Editor, The Nelson Daily:
Congratulations to the MIR Peace Lecture series for bringing in Chris Hedges for his extraordinary talk last Friday, February 28th.
Hedges covered a huge landscape of the world today in a little over an hour. He centered much of his message around the imagery of the novel Moby Dick. The author, Herman Melville, was a prophet of our present times he said.
A key chunk of his analysis was that the narrator in the novel, Ishmael, went along with the madness of the ship’s Captain Ahab, though he knew it was deeply wrong and catastrophic. Chris Hedges says Melville forecast the future for America: the pillaging of the natural world, and the massive denial we live in today.
It was a large crowd listening to Hedges at the Brilliant Cultural Centre. He gave us all a hard head shake, and challenged us to go past our denial. And, surprisingly, the audience gave him a standing ovation for inflicting his painful truth on us.
Hedges won a Pulitizer Prize as a New York Times war correspondent. He described some of the shattering things he’d seen in the Middle East and Africa. And he cried a bit as he described some of the pain and suffering he had witnessed.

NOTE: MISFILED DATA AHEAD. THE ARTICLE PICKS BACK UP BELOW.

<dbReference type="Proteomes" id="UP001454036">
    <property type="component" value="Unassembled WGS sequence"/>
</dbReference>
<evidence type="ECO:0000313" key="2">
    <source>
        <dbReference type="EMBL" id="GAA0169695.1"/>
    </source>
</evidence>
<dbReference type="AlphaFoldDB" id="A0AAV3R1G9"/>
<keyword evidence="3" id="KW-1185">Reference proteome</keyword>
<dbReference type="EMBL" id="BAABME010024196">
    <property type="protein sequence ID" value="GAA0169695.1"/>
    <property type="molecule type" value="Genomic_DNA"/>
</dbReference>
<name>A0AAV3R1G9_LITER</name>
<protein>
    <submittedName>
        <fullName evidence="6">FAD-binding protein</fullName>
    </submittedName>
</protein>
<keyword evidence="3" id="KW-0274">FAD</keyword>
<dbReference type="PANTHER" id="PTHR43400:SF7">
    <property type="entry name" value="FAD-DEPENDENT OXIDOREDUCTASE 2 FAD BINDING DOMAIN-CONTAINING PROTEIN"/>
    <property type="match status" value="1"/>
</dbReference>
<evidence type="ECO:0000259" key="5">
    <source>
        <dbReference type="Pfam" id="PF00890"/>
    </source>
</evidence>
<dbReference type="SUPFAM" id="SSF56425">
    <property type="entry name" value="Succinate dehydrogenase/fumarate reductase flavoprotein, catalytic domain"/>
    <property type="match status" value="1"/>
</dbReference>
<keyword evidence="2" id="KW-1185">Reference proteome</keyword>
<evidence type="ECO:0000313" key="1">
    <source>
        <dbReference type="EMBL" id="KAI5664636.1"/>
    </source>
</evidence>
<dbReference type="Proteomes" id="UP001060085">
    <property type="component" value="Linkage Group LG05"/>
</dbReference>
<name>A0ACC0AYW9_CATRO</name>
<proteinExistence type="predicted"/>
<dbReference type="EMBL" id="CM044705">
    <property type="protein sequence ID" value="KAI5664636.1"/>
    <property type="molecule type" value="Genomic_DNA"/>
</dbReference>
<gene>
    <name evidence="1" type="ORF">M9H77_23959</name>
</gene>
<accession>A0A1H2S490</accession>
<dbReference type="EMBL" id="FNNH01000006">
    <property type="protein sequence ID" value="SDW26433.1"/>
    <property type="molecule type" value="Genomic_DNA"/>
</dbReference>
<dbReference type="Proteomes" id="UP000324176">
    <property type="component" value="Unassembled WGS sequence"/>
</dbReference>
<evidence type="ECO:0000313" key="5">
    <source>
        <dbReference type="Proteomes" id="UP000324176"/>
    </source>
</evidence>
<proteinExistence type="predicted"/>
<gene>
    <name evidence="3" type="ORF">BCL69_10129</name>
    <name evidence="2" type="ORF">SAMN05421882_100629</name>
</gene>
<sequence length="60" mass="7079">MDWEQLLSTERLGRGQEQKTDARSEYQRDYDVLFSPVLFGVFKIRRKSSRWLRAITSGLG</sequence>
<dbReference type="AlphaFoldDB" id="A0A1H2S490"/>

That gave us all some insight into his personal mission, to loudly stand and bear witness to what he sees. And that was, I think, his key message: to be truly human and free, is to speak out against the wrong, to act for a better world.
His detailed and scholarly talk brilliantly outlined the triple threat of insanities we face: environmental collapse, economic collapse, and the rise of corporate fascist surveillance and violent control.
He explained clearly how corporate capitalism cannot change course. It is unable and unwilling to stop it’s relentless exploitation of the natural world and of people.
Hedges was deeply involved in the Occupy movement in New York and he told about marching to the massive Goldman Sachs office tower and getting arrested there. He told us how the wealthy investors and analysts inside the glass walled tower laughed and snapped photos of the protestors. They are completely unable to see outside the lure of money and extreme privilege.
They cannot be dissuaded from their business, which, Hedges says, is a forced march to planetary death.
Chris Hedges made it clear we may not succeed in saving the planet from our devastation, but he also made it clear that the only real and honest choice is to try.
We were spellbound listening to his compelling and detailed analysis. It may sound like it was a complete downer, a depressing and glum view of humanity and our world. But in the end, it actually wasn’t.
Because in explaining a bit of his mission, of what makes him tick, Hedges gave us a view of how to find meaning, purpose and even hope.
Keith Wiley, Nelson, BC